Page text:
This guest post is by behavioural psychologist and author Susan Weinschenk (aka ‘The Brain Lady’). The original version of this article was published on The Brain Lady Blog, and has been republished here with the author’s permission.
Are you good with people? Do you know how to get them to do stuff? Are you using tips and techniques you picked up from others or experimented with?
If so, I bet that sometimes your strategies work and other times they don’t.
There are seven basic drivers of human motivation. And if you understand what motivates people you’ll be better able to figure out how to get people to do stuff.
That’s the premise of my book ‘How To Get People To Do Stuff’. Here’s a summary of the seven drivers of motivation:
The Need to Belong
Have you ever felt left out? Not part of a group you wanted to be part of? It probably made you feel sad, depressed or angry, or all of the above.
We are ultimately social animals, and our desire to connect with others is a strong, innate drive. We’re not meant to live alone, and we’ll work hard to be socially accepted. We need to feel that we have a place in the world where we belong.
You can use the need to belong, and the longing for connectedness, to get people to do stuff.
- If you use nouns when making a request, rather than verbs – for example: ‘Be a donor’ versus ‘Donate now’ – it results in more people taking action. That’s because nouns invoke group identity.
- People are more likely to comply with a request if they trust you.
- The best way to get others to trust you is to first show that you trust them.
It might surprise you to learn how much of everything we do in a typical day we do out of habit without even thinking about it. We don’t even remember how those habits got formed.
We hear so much about how it takes months to create a new habit. How could that be, when we seem to have created hundreds of them easily without even realizing it?
It turns out that it’s actually very easy to create a new habit or even change an existing one, if you understand the science behind habit formation. You can use the science of habits to help other people create or change habits, so you can get them to do stuff. Here’s a little bit of information about the science of habits:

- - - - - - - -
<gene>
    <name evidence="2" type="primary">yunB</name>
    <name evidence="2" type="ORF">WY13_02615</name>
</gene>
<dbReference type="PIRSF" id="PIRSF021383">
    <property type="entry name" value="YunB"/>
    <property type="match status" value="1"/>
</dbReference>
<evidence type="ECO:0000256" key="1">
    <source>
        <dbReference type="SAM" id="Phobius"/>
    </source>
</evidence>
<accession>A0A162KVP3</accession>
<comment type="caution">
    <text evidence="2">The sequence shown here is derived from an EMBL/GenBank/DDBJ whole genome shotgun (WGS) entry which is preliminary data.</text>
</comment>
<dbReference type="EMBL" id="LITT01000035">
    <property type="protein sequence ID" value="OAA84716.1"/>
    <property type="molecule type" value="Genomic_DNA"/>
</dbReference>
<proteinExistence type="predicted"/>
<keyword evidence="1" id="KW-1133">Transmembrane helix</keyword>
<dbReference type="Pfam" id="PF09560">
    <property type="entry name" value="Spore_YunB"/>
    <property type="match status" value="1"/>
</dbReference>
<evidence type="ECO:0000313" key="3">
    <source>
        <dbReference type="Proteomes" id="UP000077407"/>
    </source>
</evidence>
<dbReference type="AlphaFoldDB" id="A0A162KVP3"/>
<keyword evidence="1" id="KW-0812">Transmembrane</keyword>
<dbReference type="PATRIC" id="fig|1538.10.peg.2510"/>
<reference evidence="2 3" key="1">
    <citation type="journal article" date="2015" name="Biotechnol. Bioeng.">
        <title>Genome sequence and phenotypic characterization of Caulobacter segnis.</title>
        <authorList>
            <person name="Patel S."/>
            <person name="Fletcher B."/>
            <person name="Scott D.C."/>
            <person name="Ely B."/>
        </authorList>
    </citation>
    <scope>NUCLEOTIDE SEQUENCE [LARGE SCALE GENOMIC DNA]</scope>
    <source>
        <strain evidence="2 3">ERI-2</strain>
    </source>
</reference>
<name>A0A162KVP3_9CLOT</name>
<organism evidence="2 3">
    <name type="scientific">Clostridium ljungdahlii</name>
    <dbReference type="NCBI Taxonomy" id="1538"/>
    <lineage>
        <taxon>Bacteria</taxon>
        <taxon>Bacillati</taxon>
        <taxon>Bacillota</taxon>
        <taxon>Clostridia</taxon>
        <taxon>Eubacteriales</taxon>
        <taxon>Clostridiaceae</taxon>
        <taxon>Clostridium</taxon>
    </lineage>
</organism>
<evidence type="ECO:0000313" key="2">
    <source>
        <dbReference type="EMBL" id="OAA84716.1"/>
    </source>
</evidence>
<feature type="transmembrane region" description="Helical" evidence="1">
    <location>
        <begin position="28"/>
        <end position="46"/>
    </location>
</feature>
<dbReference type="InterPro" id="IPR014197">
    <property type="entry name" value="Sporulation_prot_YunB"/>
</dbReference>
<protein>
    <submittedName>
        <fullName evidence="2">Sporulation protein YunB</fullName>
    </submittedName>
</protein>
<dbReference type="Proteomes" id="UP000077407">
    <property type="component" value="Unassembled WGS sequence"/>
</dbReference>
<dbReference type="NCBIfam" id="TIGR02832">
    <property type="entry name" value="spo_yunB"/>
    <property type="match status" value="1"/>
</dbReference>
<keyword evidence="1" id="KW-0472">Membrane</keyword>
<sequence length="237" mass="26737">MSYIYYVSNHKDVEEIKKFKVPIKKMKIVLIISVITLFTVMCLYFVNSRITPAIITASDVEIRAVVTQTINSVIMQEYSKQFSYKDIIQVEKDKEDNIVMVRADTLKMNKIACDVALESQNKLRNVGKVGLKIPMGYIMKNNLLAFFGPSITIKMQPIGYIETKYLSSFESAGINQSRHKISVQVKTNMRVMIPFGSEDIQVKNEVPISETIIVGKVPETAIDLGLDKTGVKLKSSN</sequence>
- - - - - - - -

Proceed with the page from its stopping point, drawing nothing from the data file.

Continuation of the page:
- The easiest way to create a new habit is to anchor it to an existing habit.
- If you use anchoring you can get people to create a new habit in less than a week.
- An important part of getting someone to create a new habit is to break things into really small steps.
The Power of Stories
What kind of person are you? Are you someone who helps those in need? Do you keep up on the latest trends and fashions? Are you a family person who spends time and energy to nurture family relationships?
We all have self-personas. We tell ourselves, and other people, stories about who we are and why we do what we do. Some of our self-personas and our stories are conscious, but others are largely unconscious.
If you understand these self-personas, then you can communicate in a way that matches those self-stories and thereby get people to do stuff. For example:
- If you can get people to take one small action that is in conflict with one of their self-personas, that one small step can eventually lead to big behavior change.
- You can prompt someone to change their own story by having other people share their stories. If someone hears the right story you can get people to change their own self-stories in as little as 30 minutes and that one change can alter their behavior for a lifetime.
- Writing something down (in longhand, not typing) activates certain parts of the brain and makes it more likely that people will commit to what they wrote.
Carrots and Sticks